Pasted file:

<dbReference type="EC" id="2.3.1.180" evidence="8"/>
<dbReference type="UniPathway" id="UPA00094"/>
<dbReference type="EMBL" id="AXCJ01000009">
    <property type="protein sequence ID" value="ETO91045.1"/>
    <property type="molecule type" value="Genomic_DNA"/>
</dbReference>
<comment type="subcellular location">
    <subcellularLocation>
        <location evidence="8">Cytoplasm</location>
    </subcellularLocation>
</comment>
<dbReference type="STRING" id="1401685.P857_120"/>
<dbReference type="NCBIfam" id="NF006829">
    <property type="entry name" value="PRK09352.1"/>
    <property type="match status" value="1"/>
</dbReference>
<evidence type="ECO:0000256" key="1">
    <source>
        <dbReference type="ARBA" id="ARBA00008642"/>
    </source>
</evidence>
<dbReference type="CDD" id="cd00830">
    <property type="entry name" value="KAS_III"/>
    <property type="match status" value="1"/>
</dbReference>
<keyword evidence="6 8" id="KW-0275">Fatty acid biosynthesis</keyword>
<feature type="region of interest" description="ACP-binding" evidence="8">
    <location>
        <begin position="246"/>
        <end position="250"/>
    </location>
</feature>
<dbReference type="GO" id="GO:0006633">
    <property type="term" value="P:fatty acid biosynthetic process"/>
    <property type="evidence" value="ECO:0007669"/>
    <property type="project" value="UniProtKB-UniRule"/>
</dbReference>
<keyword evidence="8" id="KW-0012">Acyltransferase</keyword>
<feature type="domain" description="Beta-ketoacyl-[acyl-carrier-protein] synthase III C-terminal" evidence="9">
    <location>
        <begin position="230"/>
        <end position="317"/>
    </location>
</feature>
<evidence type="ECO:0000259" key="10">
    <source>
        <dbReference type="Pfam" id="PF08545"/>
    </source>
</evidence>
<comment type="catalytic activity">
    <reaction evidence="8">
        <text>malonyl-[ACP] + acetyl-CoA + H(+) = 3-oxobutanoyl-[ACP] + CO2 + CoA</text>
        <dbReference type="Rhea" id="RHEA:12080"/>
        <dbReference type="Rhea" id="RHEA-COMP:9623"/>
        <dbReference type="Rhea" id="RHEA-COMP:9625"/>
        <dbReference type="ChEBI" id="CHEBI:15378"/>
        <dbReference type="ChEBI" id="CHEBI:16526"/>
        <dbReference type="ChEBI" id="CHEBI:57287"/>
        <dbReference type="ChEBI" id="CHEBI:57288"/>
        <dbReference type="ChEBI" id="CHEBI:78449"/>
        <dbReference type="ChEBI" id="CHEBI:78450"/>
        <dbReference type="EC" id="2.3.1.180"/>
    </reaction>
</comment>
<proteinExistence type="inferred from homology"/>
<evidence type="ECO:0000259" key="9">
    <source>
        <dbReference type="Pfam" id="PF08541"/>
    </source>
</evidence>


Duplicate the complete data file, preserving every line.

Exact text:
<dbReference type="EC" id="2.3.1.180" evidence="8"/>
<dbReference type="UniPathway" id="UPA00094"/>
<dbReference type="EMBL" id="AXCJ01000009">
    <property type="protein sequence ID" value="ETO91045.1"/>
    <property type="molecule type" value="Genomic_DNA"/>
</dbReference>
<comment type="subcellular location">
    <subcellularLocation>
        <location evidence="8">Cytoplasm</location>
    </subcellularLocation>
</comment>
<dbReference type="STRING" id="1401685.P857_120"/>
<dbReference type="NCBIfam" id="NF006829">
    <property type="entry name" value="PRK09352.1"/>
    <property type="match status" value="1"/>
</dbReference>
<evidence type="ECO:0000256" key="1">
    <source>
        <dbReference type="ARBA" id="ARBA00008642"/>
    </source>
</evidence>
<dbReference type="CDD" id="cd00830">
    <property type="entry name" value="KAS_III"/>
    <property type="match status" value="1"/>
</dbReference>
<keyword evidence="6 8" id="KW-0275">Fatty acid biosynthesis</keyword>
<feature type="region of interest" description="ACP-binding" evidence="8">
    <location>
        <begin position="246"/>
        <end position="250"/>
    </location>
</feature>
<dbReference type="GO" id="GO:0006633">
    <property type="term" value="P:fatty acid biosynthetic process"/>
    <property type="evidence" value="ECO:0007669"/>
    <property type="project" value="UniProtKB-UniRule"/>
</dbReference>
<keyword evidence="8" id="KW-0012">Acyltransferase</keyword>
<feature type="domain" description="Beta-ketoacyl-[acyl-carrier-protein] synthase III C-terminal" evidence="9">
    <location>
        <begin position="230"/>
        <end position="317"/>
    </location>
</feature>
<evidence type="ECO:0000259" key="10">
    <source>
        <dbReference type="Pfam" id="PF08545"/>
    </source>
</evidence>
<comment type="catalytic activity">
    <reaction evidence="8">
        <text>malonyl-[ACP] + acetyl-CoA + H(+) = 3-oxobutanoyl-[ACP] + CO2 + CoA</text>
        <dbReference type="Rhea" id="RHEA:12080"/>
        <dbReference type="Rhea" id="RHEA-COMP:9623"/>
        <dbReference type="Rhea" id="RHEA-COMP:9625"/>
        <dbReference type="ChEBI" id="CHEBI:15378"/>
        <dbReference type="ChEBI" id="CHEBI:16526"/>
        <dbReference type="ChEBI" id="CHEBI:57287"/>
        <dbReference type="ChEBI" id="CHEBI:57288"/>
        <dbReference type="ChEBI" id="CHEBI:78449"/>
        <dbReference type="ChEBI" id="CHEBI:78450"/>
        <dbReference type="EC" id="2.3.1.180"/>
    </reaction>
</comment>
<proteinExistence type="inferred from homology"/>
<evidence type="ECO:0000259" key="9">
    <source>
        <dbReference type="Pfam" id="PF08541"/>
    </source>
</evidence>